New GM crops could make superweeds even stronger
Dow Chemical appears to be on the verge of winning regulatory approval for corn that is genetically engineered to be immune to 2,4-D, allowing farmers to spray the chemical to kill weeds without harming the corn stalks. Approval may come in time to allow planting next year.
That would be a welcome development for corn farmers who are coping with runaway weeds that can no longer be controlled by Roundup, the herbicide of choice for the last decade, The New York Times reports.
But some consumer and environmental groups oppose approval of the corn, saying it will lead to a huge increase in the use of 2,4-D, which they say may cause cancer, hormone disruption and other health problems. The Environmental Protection Agency continues to say that there is not enough evidence to call 2,4-D a human carcinogen, according to The Times.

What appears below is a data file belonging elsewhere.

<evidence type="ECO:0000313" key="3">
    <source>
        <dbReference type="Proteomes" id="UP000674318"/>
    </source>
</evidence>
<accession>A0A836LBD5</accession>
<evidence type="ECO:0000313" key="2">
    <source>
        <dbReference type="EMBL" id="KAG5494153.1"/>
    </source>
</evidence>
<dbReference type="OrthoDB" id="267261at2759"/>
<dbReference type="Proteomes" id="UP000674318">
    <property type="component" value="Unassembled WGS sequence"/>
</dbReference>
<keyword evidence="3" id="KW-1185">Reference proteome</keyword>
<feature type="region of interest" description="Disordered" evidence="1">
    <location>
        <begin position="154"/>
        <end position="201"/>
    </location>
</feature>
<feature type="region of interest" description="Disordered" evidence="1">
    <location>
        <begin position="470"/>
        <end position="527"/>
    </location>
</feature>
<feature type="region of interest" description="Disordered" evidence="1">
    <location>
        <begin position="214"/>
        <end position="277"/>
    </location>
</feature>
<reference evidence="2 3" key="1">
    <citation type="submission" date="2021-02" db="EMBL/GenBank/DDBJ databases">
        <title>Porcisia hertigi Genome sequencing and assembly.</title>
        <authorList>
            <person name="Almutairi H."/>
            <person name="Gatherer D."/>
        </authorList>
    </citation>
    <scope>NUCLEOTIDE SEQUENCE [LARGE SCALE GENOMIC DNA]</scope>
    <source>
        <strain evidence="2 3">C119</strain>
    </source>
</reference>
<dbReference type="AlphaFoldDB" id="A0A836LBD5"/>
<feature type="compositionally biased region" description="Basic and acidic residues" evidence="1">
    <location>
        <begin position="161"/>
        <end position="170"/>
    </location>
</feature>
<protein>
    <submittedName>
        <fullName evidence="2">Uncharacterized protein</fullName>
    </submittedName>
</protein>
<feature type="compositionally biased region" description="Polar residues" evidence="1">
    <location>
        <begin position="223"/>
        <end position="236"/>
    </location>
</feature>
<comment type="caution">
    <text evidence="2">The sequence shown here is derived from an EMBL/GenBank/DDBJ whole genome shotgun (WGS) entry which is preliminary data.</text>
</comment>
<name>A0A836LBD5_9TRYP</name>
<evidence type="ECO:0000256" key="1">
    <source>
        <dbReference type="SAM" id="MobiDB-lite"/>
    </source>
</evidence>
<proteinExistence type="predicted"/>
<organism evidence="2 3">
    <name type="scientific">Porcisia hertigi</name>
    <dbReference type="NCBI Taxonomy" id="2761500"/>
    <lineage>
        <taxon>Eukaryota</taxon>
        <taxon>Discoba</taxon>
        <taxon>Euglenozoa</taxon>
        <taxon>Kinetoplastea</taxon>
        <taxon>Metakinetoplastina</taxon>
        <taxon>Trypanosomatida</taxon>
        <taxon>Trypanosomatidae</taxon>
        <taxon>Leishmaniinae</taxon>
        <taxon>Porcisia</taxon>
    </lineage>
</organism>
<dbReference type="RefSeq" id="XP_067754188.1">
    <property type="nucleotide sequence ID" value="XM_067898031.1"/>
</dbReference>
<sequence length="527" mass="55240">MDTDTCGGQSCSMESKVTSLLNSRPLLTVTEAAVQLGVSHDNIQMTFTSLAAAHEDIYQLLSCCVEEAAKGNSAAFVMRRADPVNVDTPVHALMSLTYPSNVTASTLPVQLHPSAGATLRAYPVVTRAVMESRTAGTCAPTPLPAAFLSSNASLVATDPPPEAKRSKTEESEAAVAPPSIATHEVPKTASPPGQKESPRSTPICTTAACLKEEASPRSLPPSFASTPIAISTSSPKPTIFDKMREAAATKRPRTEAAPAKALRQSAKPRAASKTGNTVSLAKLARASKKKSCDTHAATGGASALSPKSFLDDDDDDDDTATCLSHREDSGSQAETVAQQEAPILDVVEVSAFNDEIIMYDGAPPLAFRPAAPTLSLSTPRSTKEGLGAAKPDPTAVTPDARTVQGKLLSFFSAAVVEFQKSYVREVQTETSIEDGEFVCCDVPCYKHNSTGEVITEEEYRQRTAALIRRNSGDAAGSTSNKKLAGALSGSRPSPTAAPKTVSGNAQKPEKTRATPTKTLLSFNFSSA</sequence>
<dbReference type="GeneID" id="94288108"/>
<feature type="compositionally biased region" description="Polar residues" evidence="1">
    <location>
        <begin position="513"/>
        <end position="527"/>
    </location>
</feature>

More than 140 advocacy groups participated in a letter writing campaign calling on U.S. Agriculture Secretary Tom Vilsack to reject Dow's regulatory application for the herbicide and herbicide-resistant crops, submitting more than 365,000 missives during the public comment period that ended last week, the Huffington Post blog noted.
With this focus on herbicides and herbicide-resistant crops, one aspect of this issue has largely been overlooked, according to Wired Science. What about this startling evolution of the superweed?
Wired Science reporter Brandon Keim writes that as agriculture companies genetically engineer a new generation of plants to withstand heavy doses of multiple, extra-toxic weed-killing chemicals, more superweeds may follow:
It’s a more intensive version of the same approach that made the resistant superweeds such a problem — and some scientists think it will fuel the evolution of the worst superweeds yet.
These weeds may go a step further than merely being able to survive one or two or three specific weedkillers. The intense chemical pressure could cause them to evolve resistance that would apply to entire classes of chemicals.
“The kind of resistance we’ll select for with these kinds of crops will be different from what we’ve seen in the past,” said agro-ecologist Bruce Maxwell of Montana State University. “They’ll select a kind of resistance that’s more metabolism-based, and likely resistant to everything.”
What might new herbicide regimes create? Click here to read the explanation from Wired Science.